UBO Challenger: Mamadou Thiam                       

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January 8, 2021 / BY UBO PRESS OFFICER

UBO  -  Universal Boxing Organization™

Former two-time European Super Welterweight Champion Mamadou Thiam was born in Senegal, West Africa in January of 1972, and immigrated to France as a young man.


As a professional boxer he developed a reputation as a massive puncher with a relentless fighting-style, and won 27 of his first 28 bouts on the way to capturing the European title in 1998, stopping Said Bennajem (17-2) in two rounds.

He defended the European title three times before securing a shot at the legendary Felix Trinidad (37-0) for the WBA World title in July of 2000 in Miami.

Trinidad was too much for the Frenchman, but Thiam went out on his shield in the third round, and in his very next fight he regained the European crown when he stopped Paolo Pizzamiglio (26-3) in eight.


Five more wins landed him a crack at the Interim WBA World title against Santiago Samaniego (35-6-1) in August 2002, but he also had to concede defeat this time, as he was stopped in the final round.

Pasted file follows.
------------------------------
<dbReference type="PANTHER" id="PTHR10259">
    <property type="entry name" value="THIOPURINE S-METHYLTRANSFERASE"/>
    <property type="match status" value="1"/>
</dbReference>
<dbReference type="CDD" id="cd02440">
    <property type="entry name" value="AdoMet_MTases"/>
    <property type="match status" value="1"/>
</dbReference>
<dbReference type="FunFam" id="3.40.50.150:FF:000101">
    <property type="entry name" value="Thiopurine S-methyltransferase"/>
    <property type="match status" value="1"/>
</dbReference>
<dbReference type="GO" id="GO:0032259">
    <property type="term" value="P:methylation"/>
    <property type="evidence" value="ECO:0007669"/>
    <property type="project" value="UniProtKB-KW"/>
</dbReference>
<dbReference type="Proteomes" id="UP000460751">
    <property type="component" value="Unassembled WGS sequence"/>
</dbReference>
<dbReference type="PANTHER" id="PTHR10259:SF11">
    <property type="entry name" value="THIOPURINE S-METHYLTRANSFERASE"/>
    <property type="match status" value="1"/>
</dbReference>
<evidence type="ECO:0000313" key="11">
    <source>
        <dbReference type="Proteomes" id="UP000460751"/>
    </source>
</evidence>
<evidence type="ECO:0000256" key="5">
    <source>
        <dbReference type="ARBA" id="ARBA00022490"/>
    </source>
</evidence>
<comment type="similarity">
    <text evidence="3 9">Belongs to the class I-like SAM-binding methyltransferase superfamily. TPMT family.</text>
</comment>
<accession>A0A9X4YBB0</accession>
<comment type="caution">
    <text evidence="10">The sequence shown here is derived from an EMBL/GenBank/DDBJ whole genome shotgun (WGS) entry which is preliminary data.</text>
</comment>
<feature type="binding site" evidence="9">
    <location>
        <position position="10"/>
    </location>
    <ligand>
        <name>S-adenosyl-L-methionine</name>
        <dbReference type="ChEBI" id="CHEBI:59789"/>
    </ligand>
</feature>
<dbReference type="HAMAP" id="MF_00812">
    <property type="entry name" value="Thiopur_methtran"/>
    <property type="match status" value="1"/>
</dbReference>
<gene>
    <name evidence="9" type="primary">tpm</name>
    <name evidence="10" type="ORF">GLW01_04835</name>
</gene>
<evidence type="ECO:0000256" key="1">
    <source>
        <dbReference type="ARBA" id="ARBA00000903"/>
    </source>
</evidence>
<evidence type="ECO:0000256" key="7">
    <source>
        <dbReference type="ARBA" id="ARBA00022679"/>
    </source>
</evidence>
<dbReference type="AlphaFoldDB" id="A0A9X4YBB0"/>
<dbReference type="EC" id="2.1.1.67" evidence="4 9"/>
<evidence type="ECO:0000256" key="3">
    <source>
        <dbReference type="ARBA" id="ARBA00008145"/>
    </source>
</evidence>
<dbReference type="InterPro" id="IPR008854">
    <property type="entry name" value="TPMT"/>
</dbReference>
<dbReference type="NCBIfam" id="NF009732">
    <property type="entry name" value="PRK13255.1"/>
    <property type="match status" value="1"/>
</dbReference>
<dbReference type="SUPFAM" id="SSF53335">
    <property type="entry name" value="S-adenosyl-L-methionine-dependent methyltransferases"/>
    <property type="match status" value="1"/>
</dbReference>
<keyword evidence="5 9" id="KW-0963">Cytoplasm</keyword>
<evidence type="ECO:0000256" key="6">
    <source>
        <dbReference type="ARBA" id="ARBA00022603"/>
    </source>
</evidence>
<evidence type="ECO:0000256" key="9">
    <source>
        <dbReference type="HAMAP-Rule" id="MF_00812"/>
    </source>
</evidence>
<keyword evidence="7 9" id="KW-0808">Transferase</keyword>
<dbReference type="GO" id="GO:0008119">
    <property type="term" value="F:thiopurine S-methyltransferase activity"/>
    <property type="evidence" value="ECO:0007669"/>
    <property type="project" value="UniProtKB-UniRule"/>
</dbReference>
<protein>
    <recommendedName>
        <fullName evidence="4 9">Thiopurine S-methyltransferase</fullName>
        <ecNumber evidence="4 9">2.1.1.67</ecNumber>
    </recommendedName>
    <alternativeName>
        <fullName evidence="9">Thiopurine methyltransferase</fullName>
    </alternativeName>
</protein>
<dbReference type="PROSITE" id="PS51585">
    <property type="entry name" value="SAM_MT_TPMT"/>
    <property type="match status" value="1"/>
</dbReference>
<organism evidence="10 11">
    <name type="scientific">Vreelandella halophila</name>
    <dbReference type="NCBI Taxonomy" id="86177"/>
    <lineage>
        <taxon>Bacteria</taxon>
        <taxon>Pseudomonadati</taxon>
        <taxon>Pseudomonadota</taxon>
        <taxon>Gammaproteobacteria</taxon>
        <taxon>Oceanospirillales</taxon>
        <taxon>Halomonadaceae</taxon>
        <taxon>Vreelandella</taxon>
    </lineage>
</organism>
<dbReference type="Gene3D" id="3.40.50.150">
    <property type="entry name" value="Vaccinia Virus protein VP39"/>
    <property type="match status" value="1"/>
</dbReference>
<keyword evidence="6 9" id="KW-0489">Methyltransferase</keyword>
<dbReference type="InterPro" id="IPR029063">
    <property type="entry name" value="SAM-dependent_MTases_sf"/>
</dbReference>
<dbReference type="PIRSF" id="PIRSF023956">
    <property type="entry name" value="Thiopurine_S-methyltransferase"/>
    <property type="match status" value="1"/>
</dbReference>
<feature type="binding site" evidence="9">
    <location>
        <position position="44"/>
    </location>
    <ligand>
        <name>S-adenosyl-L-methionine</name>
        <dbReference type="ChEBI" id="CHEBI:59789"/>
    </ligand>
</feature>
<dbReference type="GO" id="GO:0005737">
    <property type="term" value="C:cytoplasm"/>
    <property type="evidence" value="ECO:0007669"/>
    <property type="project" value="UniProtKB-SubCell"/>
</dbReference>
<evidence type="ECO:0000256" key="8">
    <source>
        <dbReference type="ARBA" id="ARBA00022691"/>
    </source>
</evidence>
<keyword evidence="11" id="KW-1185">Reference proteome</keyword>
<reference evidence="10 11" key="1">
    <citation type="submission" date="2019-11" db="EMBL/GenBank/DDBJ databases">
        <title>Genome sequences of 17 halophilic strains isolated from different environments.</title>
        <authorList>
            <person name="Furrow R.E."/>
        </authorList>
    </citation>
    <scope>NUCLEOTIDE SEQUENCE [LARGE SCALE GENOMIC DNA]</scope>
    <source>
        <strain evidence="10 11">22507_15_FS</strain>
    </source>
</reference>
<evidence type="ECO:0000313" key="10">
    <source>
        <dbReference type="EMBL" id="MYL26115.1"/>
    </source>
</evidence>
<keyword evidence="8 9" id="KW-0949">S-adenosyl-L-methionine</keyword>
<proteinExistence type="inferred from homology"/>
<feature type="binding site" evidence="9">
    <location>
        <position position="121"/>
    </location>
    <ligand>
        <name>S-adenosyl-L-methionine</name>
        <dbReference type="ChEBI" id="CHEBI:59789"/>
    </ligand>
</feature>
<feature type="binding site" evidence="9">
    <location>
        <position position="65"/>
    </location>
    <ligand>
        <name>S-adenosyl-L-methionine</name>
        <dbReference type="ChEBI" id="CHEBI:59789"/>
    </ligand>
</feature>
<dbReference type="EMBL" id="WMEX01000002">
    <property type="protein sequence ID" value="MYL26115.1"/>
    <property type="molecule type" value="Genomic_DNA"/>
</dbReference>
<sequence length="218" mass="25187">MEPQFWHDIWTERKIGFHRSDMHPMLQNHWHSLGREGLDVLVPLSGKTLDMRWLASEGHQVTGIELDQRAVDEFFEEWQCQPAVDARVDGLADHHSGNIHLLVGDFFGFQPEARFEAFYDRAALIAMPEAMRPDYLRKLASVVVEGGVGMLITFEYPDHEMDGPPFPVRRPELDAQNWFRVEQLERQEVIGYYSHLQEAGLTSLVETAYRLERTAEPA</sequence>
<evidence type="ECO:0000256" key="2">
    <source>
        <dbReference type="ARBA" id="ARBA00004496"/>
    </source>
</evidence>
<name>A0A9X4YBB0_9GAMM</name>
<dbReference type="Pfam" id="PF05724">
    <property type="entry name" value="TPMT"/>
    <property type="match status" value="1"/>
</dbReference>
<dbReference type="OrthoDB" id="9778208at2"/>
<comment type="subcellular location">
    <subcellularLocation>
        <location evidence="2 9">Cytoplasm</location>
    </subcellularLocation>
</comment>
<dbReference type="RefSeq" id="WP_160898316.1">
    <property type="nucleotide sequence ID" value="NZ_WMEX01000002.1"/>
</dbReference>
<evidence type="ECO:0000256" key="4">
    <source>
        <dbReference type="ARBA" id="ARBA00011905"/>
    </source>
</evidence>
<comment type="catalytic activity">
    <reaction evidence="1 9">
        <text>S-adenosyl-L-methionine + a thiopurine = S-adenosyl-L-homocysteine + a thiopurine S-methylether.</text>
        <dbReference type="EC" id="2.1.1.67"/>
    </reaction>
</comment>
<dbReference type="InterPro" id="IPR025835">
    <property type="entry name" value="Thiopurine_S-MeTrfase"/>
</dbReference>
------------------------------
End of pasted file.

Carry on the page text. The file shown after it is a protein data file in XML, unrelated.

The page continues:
Thiam continued to fight at a decent level but not very often. He failed in becoming a three-time European Champion when he lost to Serhiy Dzinziruk (27-0) in 2004, but in April of 2008 he was back in a significant fight.

Taking on Denmark-based Kenyan former two-time IBA world champion Evans Ashira (28-3), in Denmark, with the vacant Universal Boxing Organization™ (UBO) Inter-Continental Super Welterweight title up for grabs, it was a huge opportunity for both African-born European-based warriors.

It was an action-packed fight, but Ashira was the fresher and emerged UBO Champion by sixth round knockout.

Thiam still had something left, though, as he not long after put together a four-fight winning-streak and picked up the GBC Middleweight title after knocking out undefeated German Florian Wildenhof (6-0).

However, he lost three of his last six fights, to excellent opponents Andy Lee (20-1), Damian Jonak (29-0-1) and Milorad Zizic (6-0), and retired in late 2012 with a 49-11 (46) record.








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